FIG. 7 shows the formation of two isomers of 2,3,12,13-bis-(vic-dihydroxy)bacteriochlorins by dihydroxylation of 2,3-vic-dihydroxy-meso-tetraphenylchlorin with one equivalent of osmium tetroxide.

FIG. 8 shows the formation of two isomers of (meso-tetraphenyl-2,3,7,8-tetrahydroxyisobacteriochlorinato)zinc(II) from the zinc diol of 2,3-vic-dihydroxy-mesotetraphenylchlorin by reaction with one equivalent of osmium tetroxide in 2.5% pyridine/CHCl3.

FIG. 9 shows the structure of N-methyl tetraphenylporphyrin (compound 31).

MODES OF CARRYING OUT THE INVENTION

The β,β′-dihydroxy meso-substituted chlorin, bacteriochlorin or isobacteriochlorin compounds of the invention have formula (I) or formula (II), as described and shown above. M in formula (I) can be any metal species that is capable of forming the complex of formula (I), but is preferably selected from the group consisting of Ni(II), Cu(II), Zn, Sn, Ge, Si, Ga and Al. An important characteristic of the metal selected is that it should be possible to introduce the metal into the porphyrin structure and then also possible to remove it from the chlorin resulting from the process of the invention.

A can be any ring having the structure:


or


or

D can be any ring having the structure:


or


or


It should be understood that all corresponding resonance forms of the above structures are also intended to be covered by the terms A and D. Preferably, however, at least one of the rings A and D is identical to the rings B and C. Even more preferably, both rings A and D are identical to the other rings B and C and, with them, form a porphyrin core structure having four such rings, each ring being connected by a bridging carbon atom that is referred to as the meso-position.

R1 through R6 can be any one of a large number of ring substituents, so long as they do not interfere with the osmylation and reduction steps outlined above. Preferably, R1 through R6 are independently a hydrogen atom; a lower alkyl group, such as methyl, ethyl, n-propyl, isopropyl, t-butyl and n-pentyl; a lower alkyl carboxylic acid, such as formyl, carboxymethyl, carboxyethyl, carboxy-n-butyl, carboxy-sec-butyl, carboxy-n-hexyl; a carboxylic acid ester group, such as CH2CH2COOCH3, CH2CH2COOCH2CH3, CH2CH(CH3)COOCH2CH3, CH2CH2CH2COOCH2CH2CH3, CH2CH(CH3)2COOCH2CH3; keto; hydroxy; nitro; amino; or the like.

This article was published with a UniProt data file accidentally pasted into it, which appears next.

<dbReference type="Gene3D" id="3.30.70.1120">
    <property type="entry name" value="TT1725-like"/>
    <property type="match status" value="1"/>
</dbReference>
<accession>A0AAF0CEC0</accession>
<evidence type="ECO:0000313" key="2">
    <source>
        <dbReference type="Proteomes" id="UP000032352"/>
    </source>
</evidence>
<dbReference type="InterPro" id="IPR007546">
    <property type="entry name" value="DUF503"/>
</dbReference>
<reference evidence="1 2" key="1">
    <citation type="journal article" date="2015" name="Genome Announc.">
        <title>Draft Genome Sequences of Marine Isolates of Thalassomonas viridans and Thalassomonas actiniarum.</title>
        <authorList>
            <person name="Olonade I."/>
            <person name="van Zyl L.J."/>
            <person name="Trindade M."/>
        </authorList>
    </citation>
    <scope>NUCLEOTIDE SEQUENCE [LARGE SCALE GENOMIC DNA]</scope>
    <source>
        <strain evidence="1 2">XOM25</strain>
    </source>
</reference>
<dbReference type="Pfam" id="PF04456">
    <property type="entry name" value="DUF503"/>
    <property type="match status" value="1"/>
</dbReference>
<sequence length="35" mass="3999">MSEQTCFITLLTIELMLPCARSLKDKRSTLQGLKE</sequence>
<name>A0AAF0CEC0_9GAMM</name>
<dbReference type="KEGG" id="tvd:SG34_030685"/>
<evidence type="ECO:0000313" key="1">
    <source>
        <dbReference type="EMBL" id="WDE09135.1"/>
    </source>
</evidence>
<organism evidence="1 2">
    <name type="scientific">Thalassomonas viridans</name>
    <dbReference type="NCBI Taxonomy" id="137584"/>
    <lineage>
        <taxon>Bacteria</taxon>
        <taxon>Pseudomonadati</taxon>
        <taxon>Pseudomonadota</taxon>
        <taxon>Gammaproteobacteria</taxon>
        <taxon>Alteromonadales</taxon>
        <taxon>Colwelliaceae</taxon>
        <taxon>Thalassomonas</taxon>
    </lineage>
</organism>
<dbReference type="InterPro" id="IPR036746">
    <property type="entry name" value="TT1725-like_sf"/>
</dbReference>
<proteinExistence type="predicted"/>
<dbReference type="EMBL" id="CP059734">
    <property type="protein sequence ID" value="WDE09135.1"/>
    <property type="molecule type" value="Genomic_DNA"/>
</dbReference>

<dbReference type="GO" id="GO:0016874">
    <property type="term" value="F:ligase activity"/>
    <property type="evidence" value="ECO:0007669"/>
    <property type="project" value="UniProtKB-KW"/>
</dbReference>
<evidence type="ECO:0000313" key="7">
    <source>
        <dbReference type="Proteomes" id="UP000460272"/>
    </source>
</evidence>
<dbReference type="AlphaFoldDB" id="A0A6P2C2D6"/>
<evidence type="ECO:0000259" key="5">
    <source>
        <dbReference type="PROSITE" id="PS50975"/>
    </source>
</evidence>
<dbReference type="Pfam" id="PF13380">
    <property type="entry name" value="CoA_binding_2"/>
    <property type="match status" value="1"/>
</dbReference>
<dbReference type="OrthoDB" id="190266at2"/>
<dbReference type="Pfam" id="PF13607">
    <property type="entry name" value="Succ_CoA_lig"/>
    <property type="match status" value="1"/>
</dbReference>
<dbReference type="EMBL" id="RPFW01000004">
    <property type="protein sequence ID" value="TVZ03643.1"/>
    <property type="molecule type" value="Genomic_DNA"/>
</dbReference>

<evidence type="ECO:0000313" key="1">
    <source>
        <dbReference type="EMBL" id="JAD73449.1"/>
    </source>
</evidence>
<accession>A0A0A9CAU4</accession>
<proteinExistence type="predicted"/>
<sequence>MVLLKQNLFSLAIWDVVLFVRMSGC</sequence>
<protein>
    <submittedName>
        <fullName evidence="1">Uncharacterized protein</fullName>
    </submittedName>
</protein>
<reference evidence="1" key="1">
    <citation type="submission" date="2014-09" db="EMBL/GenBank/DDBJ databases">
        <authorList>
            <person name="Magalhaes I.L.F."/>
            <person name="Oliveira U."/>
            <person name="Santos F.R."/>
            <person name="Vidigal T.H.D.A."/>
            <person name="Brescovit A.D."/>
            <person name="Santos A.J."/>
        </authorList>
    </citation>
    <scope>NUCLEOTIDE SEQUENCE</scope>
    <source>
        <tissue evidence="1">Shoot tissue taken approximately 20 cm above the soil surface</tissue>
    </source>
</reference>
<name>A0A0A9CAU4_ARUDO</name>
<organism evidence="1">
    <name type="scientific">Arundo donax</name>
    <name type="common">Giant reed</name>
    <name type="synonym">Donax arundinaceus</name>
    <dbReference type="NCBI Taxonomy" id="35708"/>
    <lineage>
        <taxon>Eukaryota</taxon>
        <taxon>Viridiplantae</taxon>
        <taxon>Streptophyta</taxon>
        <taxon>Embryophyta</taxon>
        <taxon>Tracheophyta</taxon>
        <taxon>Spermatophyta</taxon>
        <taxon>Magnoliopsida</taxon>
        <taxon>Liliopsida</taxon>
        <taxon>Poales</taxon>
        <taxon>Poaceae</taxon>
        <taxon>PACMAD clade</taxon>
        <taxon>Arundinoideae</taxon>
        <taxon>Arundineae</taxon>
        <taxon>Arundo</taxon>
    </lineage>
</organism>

Further, R1 and R2, R3 and R4, or R5 and R6, can be taken together with another ring, ring substituent or meso-substituent to form a fused 5- or 6-membered ring. The fused 5- or 6-membered ring so formed may be any saturated or unsaturated, carbocyclic or heterocyclic 5- or 6-membered ring that does not interfere with the osmylation and reduction reaction steps of the invention. Examples of such rings include cyclopentane, furan, thiophene, pyrrole, isopyrrole, 3-isopyrrole pyrazole, 2-isoimidazole, 1,2,3-triazole, 1,2,4-triazole, 1,2-dithiole, 1,3-dithiole, 1,2,3-oxathiole, isoxazole, oxazole, thiazole, isothiazole, 1,2,3-oxadiathiazole, 1,2,4-oxadiazole, 1,2,5-oxadiazole, 1,3,4-oxadiazole, 1,2,3-dioxazole, 1,2,4-dioxazole, 1,2,5-oxathiazole, 1,3-oxathiole, benzene, cyclohexane, 1,2-pyran, 1,4-pyran, 1,2-pyrone, 1,4-pyrone, 1,2-dioxin, 1,3-dioxin (dihydro form), pyridine, pyridazine, pyrimidine, pyrazine, piperazine, 1,3,5-triazine, 1,2,4-triazine, 1,2,4-oxazine, 1,3,2-oxazine, o-isoxazine, 1,2,5-oxathiazine, 1,4-oxazine, p-isoxazine, 1,2,6-oxathiazine, 1,3,5,2-oxadiazine, morpholine, azepine, oxepin, thiepin, 1,2,4-diazepine, and the like. Preferably, when R1 and R2, R3 and R4, or R5 and R6, form a fused, 5- to 6-membered ring, the ring is a 6-membered ring. Most preferably, when R1 and R2, R3 and R4, or R5 and R6, form a ring, it is a 6-membered carbocyclic ring, i.e., a benzene ring.

In a particularly preferred embodiment, R1 through R6 are independently hydrogen, methyl, ethyl, or lower alkyl esters, most preferably being hydrogen, methyl or ethyl.

Preferably, at least one of S1 to S4 is a phenyl group and the remaining S positions are independently selected from H, any one of a large number of substituted or unsubstituted alkyl groups, substituted or unsubstituted cycloalkyl groups, and aromatic rings. When one or more of S1 through S4 is an alkyl group, they preferably have from about 1 to about 18 carbon atoms, more preferably about 1 to 12 carbon atoms and, even more preferably, about 16 carbon atoms. Examples of typical alkyl groups are methyl, ethyl, isopropyl, sec-butyl, tert-butyl, n-pentyl and n-octyl.

When one or more of S1 through S4 is an alkyl group, it may be unsubstituted or substituted with any group that does not interfere with the osmylation or reduction reactions. For example, when one or more of S1 through S4 is an alkyl group may be substituted by a halogen atom, such as fluorine, chlorine or bromine; a hydroxy group, such as in pentoses and hexoses; thiol; or a carbonyl group, such as when the alkyl group is an aldehyde, ketone, carboxylic acid (e.g., a fatty acid) or ester or amide; a primary, secondary, tertiary, or quaternary amino group; nitrile; a phosphate group; a sulfonate group; and the like.